In their latest The Business of Hockey: NHL Team Values, Forbes reports that:
The average hockey team is now worth $240 million, 5% more than last year due to a 5% increase in revenue during the 2010-11 season, to an average of $103 million per team. The sport’s popularity on television (NBC’s broadcast of the Bridgestone NHL Winter Classic was the most-viewed NHL regular season game in 36 years with an average of 4.5 million watching during prime time) and online (average monthly unique visitors to NHL.com plus all 30 NHL team Web sites has increased to a record 22 million) is up, as is the revenue from those platforms.
The report goes on to state that the profit margins for the league’s operating income is 21-percent lower than it was last season; pinning much of the blame on the league’s salary cap that in their words is “set too high for some teams to be profitable.”
According to their numbers, the Ottawa Senators’ current franchise value is $201 million – up 3-percent from last season and more than double the price that Eugene Melnyk paid when he bought the team for $92 million in 2003. This $201 million value ranks the Senators as having the seventeenth highest value in the NHL.
If the numbers are to be believed, the organization generated $2.8 million in operating income last year. After two years of losing nearly $3.8 million, I suppose this could be seen as a positive but I can already envision the line of fans who will use this opportunity to bemoan the lack of a new scoreboard.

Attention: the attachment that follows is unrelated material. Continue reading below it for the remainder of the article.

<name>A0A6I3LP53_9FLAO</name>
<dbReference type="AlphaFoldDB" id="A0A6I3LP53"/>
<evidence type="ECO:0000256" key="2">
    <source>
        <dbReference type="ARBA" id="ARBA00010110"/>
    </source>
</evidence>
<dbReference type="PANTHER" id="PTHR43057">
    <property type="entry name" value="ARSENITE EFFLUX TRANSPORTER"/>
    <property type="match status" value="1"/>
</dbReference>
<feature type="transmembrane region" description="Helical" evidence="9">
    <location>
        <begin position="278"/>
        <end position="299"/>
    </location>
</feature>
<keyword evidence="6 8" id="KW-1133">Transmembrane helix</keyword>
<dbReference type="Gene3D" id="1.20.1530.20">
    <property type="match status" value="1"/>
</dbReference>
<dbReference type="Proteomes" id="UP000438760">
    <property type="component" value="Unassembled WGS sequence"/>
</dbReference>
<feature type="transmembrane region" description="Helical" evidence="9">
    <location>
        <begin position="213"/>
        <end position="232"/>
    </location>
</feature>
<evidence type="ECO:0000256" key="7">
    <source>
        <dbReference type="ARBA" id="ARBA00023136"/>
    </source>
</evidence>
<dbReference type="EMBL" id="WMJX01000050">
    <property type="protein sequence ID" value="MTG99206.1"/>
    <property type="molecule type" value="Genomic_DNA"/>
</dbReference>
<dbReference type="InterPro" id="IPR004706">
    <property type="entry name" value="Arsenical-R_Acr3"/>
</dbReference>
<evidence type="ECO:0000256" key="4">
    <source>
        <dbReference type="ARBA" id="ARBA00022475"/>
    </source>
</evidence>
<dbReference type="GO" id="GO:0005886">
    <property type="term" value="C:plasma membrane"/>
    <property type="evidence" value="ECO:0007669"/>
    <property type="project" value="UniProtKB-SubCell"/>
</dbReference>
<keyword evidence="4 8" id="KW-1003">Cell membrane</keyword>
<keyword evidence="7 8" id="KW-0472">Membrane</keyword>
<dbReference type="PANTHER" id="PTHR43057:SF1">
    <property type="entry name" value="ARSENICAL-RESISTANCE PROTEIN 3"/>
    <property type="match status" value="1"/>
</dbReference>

Here are some other figures to kick around:
- Operating Income: $2.8 M
- Debt/Value: 65%
- Player Expenses: $57 M
- Gate Receipts: $46 M
- Revenue per Fan: $70
And here’s the explanation for the Senators’ profit:
The Senators turned a slight profit last season despite missing the playoffs and finishing with a disappointing 74 points. Credit the strong Canadian dollar and near sellout crowds at Scotiabank Place. Team owner Eugene Melnyk also the arena, which has many top events during the year, such as Mariah Carey, Professional Bull Riding and Disney Princess Classics. The Senators average ticket price is $60, which ranks in the middle of the league, but far below fellow Canadian teams like the Toronto Maple Leafs ($116) and Montreal Canadiens ($90), who have the top prices in the NHL.
So what does any of this mean?
Well, in consideration of the fact that Gary Bettman repudiates Forbes‘ numbers all the time and there were those Fan 590 allegations that the Senators reportedly lost approximately $14 million last season, I don’t know what to believe. I suppose I’m a tad skeptical since I can’t fathom a scenario in which the Senators had one of the top ten NHL operating incomes last year.
SenatorsExtra.com has this photo of Nikita Filatov up on their website. Sportsnet’s Ian Mendes (@ian_mendes) is reporting that Filatov’s nose isn’t completely broken. X-ray revealed fracture. Filatov says he should be able to play tomorrow vs DAL. Reason he didn’t come back vs WPG was headache/dizziness from hit.